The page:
LONDON (Reuters) - British builder Bovis said on Friday it was on track to deliver a significant increase in profitability in 2018 as it seeks to turn its business around after seeing off two takeover bids last year following a profit warning.
Some buyers have also complained about the quality of its homes, citing problems ranging from a lack of sealant in bathrooms to the heads of nails poking through walls, issues that have been highlighted in media reports.
The group said its pre-tax profit would fall around 25 percent to roughly 115 million pounds after one-off charges linked to restructuring, extra work it is undertaking to improve its homes and merger talks.
The number of homes it built in 2017 fell by 8 percent to 3,645 units as it focuses on improving quality.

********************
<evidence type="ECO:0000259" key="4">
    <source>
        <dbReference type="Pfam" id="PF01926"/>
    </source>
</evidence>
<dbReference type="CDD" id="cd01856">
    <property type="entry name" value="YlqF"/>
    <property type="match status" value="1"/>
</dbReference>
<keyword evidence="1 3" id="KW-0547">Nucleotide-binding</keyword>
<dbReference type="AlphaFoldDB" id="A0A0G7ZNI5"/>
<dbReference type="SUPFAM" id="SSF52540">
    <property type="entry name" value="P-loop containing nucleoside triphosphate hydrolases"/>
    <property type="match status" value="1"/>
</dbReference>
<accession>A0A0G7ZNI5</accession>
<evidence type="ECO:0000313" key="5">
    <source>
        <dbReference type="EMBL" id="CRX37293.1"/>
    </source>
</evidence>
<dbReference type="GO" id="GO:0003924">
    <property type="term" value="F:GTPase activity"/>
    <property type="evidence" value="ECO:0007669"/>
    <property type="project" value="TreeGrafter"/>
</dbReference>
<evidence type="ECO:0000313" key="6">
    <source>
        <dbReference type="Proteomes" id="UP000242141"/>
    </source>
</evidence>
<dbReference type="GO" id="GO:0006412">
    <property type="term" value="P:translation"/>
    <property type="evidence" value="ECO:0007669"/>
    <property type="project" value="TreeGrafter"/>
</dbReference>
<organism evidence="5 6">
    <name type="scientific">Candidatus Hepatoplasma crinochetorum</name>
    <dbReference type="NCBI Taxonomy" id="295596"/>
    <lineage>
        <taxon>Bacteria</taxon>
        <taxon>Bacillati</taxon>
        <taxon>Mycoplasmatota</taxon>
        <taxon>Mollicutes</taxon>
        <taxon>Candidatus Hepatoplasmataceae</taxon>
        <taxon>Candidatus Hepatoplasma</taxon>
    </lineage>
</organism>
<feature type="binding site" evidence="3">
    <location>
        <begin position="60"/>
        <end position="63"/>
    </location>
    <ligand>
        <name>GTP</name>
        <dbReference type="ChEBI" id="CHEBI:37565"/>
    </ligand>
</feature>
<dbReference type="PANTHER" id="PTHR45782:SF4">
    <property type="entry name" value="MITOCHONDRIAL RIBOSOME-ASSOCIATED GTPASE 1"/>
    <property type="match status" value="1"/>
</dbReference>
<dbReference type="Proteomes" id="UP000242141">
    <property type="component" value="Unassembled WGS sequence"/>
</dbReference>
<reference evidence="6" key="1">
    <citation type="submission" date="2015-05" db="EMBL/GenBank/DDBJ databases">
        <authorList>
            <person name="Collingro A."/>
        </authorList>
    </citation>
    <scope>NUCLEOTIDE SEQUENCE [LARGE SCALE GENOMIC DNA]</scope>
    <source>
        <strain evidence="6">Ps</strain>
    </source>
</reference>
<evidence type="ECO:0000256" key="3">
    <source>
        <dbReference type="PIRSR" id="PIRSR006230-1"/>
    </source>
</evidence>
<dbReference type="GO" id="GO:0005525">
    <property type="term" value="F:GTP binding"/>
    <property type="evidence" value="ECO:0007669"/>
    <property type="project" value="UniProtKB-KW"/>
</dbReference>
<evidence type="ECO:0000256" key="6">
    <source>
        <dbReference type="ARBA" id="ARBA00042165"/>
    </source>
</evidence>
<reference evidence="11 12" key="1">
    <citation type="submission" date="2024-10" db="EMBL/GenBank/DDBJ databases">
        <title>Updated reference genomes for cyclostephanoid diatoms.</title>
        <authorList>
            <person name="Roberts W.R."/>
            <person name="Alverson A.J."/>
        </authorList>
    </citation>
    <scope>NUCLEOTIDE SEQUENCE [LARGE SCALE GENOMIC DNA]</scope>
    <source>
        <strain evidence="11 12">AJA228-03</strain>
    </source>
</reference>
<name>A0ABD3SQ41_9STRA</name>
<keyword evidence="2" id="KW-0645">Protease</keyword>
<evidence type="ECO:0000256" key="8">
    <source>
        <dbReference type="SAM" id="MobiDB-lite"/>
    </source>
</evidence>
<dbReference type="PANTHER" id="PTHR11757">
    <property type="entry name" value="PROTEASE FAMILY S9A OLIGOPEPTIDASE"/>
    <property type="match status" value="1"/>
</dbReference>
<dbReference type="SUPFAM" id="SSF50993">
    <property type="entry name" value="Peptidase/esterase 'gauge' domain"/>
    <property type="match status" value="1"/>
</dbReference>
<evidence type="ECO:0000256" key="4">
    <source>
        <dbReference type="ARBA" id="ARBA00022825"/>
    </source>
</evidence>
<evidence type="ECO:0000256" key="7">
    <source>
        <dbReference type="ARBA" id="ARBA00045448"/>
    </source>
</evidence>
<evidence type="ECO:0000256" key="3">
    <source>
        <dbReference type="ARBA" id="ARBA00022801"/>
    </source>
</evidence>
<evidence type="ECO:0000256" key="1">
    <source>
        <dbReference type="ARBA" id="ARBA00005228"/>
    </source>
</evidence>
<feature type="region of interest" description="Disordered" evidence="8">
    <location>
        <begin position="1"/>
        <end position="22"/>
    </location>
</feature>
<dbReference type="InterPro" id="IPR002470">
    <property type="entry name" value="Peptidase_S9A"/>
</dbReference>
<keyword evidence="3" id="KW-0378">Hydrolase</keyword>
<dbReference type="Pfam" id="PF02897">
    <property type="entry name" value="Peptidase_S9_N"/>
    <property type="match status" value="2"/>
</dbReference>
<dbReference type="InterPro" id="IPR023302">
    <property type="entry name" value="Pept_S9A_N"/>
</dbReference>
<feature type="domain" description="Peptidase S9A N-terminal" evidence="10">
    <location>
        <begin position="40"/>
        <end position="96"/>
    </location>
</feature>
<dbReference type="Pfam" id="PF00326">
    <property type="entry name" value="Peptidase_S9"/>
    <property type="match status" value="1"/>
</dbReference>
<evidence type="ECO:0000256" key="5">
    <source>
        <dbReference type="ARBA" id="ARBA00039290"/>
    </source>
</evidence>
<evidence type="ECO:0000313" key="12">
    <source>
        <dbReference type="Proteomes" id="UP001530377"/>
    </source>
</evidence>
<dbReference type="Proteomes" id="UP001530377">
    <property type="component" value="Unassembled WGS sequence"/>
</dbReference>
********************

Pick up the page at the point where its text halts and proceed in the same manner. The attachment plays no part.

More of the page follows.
Chief Executive Greg Fitzgerald, appointed only last April, told Reuters 2018 full-year profit should meet consensus expectations of around 155 million pounds.
“Our forward order position is strong, and with robust industry fundamentals, we expect the Group to deliver a significant improvement in profitability in 2018,” he said.
Bovis shares traded 3 percent higher at 0820 GMT.
Barratt, Britain’s biggest housebuilder, on Thursday reported a flat sales rate in the last six months of 2017, adding that prices rose and it expects to build even more homes this year.
Bovis has also initiated a number of changes to address shortcomings in quality.
“There’s no one single golden bullet: One, we’ve improved most importantly, and have still got some work to do, the quality of our site managers,” Fitzgerald said.
“We’ve also got five new production directors...we’ve got a number of new contract managers and that in itself brings in a number of new sub-contractors that we can bring in within our supply chain.”
Bovis, whose previous chief executive quit last year prompting rivals Galliford Try and Redrow to make unsuccessful takeover bids, announced a plan in September to rein in growth plans, reduce its land bank and cut staff.
Reporting by Costas Pitas; editing by Kate Holton/Keith Weir